Richard Wong, general manager of the Sutton Place Hotel, said even though a new competing hotel or two is planned for the arena district, he is favour of the project, as it will help attract conventions, trade shows and special events to the city, bringing business for all hotels. "We have a unique opportunity to create something great downtown ... I ask you: if not now, then when? If not us, then who? The timing is right. And it is now."

As for Iveson's claim of "emotional blackmail" being employed by project backers, I can't agree. Yes, the Katz Group has made it clear the Oilers won't play at Rexall Place after 2014. In other words, if a new arena isn't built in Edmonton, the Katz Group is indicating the Oilers won't be in Edmonton after 2014.

That's tough talk. That's an implicit threat.

We might not like to hear such a statement, we might hate the notion of the Oilers leaving Edmonton, and a vocal minority certainly detests the idea of any public money going to a new downtown arena. Nonetheless, the Katz Group's position is rational and reasonable.

The possibility of the Oilers leaving Edmonton one day is no dark fantasy. It's a business reality, and it becomes far more of a threat and a possibility if we pretend that Rexall Place is a proper arena for an NHL team for the next 30 years.

The undeniable fact is Edmonton came close to losing its team in 1998. Given our boom/bust economy, Edmonton could certainly be in that position again.

Two NHL teams moved out of Canada in the 1990s. A huge part of the equation in Quebec City losing the Nordiques in 1995 and Winnipeg losing the Jets in 1996 was the fact both cities had sub-standard, noncompetitive arenas, old buildings full of great hockey memories, but buildings that didn't come close to competing with the much larger, much more spacious and much better-designed wave of NHL arenas then being built in numerous American and Canadian cities.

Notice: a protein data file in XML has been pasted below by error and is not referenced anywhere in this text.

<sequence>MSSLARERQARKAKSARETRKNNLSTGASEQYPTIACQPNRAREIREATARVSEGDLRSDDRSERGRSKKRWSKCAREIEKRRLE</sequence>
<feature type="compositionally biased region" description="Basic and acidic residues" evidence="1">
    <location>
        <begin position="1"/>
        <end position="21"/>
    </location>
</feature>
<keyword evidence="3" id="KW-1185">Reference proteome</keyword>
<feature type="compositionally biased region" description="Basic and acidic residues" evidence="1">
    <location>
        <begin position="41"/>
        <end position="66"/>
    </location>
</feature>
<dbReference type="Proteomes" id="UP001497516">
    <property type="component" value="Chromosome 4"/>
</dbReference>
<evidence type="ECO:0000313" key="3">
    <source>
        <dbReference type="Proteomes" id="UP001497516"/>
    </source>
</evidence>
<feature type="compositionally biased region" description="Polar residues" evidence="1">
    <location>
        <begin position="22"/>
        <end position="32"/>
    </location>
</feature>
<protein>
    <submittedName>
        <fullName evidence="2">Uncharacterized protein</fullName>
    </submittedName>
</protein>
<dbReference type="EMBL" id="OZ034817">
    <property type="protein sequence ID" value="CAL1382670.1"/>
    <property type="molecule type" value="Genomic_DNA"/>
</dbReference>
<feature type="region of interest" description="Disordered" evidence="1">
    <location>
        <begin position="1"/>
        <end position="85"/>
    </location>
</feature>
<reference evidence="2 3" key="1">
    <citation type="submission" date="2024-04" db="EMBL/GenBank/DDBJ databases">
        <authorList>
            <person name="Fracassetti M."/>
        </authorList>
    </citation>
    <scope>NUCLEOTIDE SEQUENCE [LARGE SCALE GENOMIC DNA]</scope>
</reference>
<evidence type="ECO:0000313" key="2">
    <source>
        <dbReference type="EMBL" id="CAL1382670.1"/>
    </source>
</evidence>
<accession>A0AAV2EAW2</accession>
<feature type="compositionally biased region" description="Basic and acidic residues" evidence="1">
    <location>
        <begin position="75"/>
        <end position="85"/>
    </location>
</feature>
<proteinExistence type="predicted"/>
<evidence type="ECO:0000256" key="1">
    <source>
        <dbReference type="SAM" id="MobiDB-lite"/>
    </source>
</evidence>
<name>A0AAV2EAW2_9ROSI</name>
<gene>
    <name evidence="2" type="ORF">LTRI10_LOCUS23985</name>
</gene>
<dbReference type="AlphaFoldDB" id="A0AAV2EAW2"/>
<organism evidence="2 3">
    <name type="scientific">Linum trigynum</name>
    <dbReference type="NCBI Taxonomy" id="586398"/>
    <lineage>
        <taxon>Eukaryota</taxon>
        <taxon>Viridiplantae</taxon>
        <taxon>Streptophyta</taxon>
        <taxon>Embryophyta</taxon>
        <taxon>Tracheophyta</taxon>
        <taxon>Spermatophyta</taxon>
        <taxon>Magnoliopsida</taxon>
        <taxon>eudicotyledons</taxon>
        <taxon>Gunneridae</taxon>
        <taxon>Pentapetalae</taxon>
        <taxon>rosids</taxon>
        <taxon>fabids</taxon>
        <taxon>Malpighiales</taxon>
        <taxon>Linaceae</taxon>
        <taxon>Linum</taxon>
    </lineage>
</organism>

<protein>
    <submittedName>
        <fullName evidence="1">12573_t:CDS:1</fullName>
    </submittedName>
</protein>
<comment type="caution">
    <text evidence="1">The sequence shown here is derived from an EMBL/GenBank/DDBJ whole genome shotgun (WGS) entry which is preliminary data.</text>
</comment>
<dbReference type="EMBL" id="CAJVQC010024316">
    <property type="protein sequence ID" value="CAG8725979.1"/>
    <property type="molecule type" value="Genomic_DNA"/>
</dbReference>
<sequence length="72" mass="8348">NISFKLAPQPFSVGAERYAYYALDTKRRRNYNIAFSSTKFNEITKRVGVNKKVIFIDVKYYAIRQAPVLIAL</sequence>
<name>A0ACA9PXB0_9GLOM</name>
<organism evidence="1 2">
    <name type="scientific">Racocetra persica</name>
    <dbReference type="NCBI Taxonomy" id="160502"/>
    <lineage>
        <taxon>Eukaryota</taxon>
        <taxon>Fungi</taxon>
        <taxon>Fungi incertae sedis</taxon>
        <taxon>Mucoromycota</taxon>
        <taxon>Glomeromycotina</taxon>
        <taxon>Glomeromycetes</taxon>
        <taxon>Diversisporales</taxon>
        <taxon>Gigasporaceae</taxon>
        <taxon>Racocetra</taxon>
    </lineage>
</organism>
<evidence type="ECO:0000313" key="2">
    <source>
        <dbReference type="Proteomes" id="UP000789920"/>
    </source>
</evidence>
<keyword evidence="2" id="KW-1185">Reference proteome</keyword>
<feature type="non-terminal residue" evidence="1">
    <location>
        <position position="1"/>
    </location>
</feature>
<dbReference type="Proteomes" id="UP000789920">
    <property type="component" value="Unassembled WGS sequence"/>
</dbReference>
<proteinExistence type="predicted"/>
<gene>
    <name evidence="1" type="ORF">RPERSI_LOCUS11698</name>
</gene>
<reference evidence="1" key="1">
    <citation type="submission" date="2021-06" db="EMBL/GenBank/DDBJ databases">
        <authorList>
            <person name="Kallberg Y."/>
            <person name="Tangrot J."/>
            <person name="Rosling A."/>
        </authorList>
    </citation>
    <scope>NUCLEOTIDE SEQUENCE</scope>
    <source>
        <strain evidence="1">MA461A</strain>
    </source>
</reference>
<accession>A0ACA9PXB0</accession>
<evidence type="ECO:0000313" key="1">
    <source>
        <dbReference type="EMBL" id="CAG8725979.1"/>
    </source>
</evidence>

Edmonton was only spared the same fate because it had a newly renovated building and a location agreement that forced then Oilers owner Peter Pocklington to sell the team at a discount to local buyers. That stopped him from dealing the team to a Houston billionaire in 1998.

Edmonton has seen a low Canadian dollar and a poor local economy in the past. If this city hasn't done something about its subpar arena situation, and if economic hard times come back, the Oilers aren't likely to stick around.

That's not blackmail; that's the obvious lesson of recent history.

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The Tropics of Canada
5,067 Posts
What ever happen to the Winetr Garden idea?

The city would pay for a new Oilers arena itself, while the Katz Group would invest $100 million in the accompanying sports and entertainment complex, according to details of the $1.4-billion project released Tuesday.

The city could borrow money to build the arena, which it would own, then pay off the loan with a "community revitalization levy" using property taxes generated by the rest of the development, said Bob Black, the company's vice-president of sports and entertainment.

He expects the federal and provincial governments to help with infrastructure, including a connection to the LRT station planned nearby.

The Katz plan includes shops, restaurants and two office towers linked by a 4,000-square-metre pedestrian bridge to a $400-million arena across 104th Avenue.